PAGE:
When Nazarov saw a report from Tahrir Square, he started immediately to calculate the probability of a random coincidence. There is no need to repeat the mathematical calculations. Perhaps serious scientific papers will be published on the subject soon. But if the probability to “guess” an event in a particular country at a particular date and year can be calculated, the revolution of mobile phones has happened before our eyes for the first time in history. Further on, the events described in the screenplay continued to happen in different countries. There have been no such “coincidences” (please keep in mind that we are talking about a country of 50 million people) since the Lumiere brothers times. Based on the work by film historians on the total number of the scripts written over 120 years, the probability of a “chance to guess” is no more than 1/13,000,000. However, probability theory requires multiplying the probability of the so-called “independent events”. Therefore, there is no need to write a long series of zeros lest we should be mistaken in their total number. We’ve learned that when it comes to predictors, we talk of Nostradamus, whose name has become a household name. Even across the centuries, his works are published and read, and people try to decipher his verses written in the Old French, where the dates and understandable descriptions of events are simply not available. But the number of indirect coincidences is so great that talking about random coincidences and free interpretation is possible, though difficult. In the “Go, Black!” screenplay, everything is absolutely exact, and requires no interpretation.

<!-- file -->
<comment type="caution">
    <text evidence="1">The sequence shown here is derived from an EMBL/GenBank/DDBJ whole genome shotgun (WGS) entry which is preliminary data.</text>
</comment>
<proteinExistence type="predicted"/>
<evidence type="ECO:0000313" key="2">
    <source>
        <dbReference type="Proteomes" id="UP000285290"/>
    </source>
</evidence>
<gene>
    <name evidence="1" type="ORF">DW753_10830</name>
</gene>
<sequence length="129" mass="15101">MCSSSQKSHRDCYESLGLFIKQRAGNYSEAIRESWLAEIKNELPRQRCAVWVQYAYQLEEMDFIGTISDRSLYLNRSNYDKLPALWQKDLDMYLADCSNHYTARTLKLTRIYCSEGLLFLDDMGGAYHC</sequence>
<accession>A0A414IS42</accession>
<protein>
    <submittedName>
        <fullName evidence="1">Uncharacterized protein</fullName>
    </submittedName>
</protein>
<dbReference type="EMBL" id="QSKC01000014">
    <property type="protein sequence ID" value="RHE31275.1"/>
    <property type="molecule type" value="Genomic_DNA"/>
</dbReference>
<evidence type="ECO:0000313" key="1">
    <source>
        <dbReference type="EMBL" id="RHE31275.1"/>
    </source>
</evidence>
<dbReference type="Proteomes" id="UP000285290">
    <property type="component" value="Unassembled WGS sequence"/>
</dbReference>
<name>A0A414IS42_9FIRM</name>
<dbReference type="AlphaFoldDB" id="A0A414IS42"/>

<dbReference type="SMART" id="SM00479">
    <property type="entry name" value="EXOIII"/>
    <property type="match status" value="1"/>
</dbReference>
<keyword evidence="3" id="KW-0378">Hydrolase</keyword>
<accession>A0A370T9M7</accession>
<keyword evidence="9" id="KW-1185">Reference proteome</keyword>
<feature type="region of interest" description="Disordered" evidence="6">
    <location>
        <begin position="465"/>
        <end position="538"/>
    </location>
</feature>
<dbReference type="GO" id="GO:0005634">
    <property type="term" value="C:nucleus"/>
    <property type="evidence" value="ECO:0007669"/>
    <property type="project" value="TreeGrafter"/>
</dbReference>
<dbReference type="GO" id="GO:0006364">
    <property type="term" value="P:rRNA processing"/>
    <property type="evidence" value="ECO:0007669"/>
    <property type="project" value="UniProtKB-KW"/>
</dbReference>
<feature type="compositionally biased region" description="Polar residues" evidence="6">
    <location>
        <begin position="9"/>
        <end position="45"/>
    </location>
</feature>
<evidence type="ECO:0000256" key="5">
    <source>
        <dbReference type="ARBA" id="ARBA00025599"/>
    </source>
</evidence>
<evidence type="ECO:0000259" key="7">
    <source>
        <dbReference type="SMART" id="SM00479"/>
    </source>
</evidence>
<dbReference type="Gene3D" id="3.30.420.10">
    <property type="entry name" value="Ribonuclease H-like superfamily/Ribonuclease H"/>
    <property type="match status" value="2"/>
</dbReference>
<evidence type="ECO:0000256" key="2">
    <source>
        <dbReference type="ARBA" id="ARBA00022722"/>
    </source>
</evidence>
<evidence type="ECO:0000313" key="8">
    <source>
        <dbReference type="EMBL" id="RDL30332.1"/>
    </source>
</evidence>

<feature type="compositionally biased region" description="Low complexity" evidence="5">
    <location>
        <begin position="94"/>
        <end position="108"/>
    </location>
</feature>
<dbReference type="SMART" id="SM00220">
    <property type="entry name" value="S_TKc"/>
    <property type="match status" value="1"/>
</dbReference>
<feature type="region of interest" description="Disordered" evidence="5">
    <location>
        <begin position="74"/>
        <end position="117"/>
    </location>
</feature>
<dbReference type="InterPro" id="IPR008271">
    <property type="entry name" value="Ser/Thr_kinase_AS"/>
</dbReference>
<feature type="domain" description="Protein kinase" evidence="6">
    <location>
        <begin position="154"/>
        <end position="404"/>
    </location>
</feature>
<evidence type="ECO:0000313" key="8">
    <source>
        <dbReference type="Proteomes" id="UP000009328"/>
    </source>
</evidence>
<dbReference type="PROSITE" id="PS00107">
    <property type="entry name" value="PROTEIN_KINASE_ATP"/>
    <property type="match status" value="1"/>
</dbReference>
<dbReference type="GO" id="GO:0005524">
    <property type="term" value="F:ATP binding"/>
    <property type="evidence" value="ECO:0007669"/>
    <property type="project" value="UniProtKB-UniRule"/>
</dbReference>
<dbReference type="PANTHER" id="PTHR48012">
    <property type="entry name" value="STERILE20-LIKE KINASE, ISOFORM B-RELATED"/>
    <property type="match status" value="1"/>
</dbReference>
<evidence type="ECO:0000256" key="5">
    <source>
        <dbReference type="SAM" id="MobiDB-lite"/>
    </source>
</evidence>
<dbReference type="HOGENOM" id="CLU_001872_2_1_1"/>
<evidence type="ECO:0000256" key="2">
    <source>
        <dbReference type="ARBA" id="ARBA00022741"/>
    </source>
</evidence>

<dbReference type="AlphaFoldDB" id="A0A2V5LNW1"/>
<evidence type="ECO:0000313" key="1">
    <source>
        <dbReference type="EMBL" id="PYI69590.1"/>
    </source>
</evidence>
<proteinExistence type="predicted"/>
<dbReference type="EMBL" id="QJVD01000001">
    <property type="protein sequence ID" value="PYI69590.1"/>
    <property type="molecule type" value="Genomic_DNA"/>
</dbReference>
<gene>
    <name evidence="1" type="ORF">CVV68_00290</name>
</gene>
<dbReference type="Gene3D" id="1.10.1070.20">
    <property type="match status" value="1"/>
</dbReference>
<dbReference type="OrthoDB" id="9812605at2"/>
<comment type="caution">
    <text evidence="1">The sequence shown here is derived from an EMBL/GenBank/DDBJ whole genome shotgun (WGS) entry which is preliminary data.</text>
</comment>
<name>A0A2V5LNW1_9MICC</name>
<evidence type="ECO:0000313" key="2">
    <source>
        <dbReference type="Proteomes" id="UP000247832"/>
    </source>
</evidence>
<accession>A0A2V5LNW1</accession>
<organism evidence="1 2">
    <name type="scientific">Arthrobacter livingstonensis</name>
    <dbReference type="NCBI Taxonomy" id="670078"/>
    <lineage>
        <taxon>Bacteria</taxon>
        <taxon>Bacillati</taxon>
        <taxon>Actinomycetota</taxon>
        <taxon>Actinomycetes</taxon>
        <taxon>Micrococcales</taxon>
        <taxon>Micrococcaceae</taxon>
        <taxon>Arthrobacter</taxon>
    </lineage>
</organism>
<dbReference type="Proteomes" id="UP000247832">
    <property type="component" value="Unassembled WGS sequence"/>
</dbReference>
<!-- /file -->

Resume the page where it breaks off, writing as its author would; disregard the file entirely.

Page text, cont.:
Nazarov believes that these phenomenal circumstances are just a sign from above that confirms the unique (and very obvious!) idea which is clearly visible in every frame of the so-called author’s screenplay. The latter has received the annual award for the best 2011 screenplay in the live television broadcast. Nazarov received the prize on the stage of the “Ukraina” palace in Kiev, Ukraine, from the author of the music for the legendary “Santa Barbara” TV series.
Many of those who hear the name of the movie, “Go, Black,” are surprised to learn that it was the name of the country ruled by Cheops. The typical question is, “But where is the fertile land?” This is what the future movie is about. The “professionals”, whose studies of the “Arab Spring” overflowed the world press like the Nile, refuse to comment on Nazarov’s work. They have nothing to oppose against the fact that the work of art exceeds all of their “researches” in terms of accuracy, depth of analysis, and even ideal prediction of the date.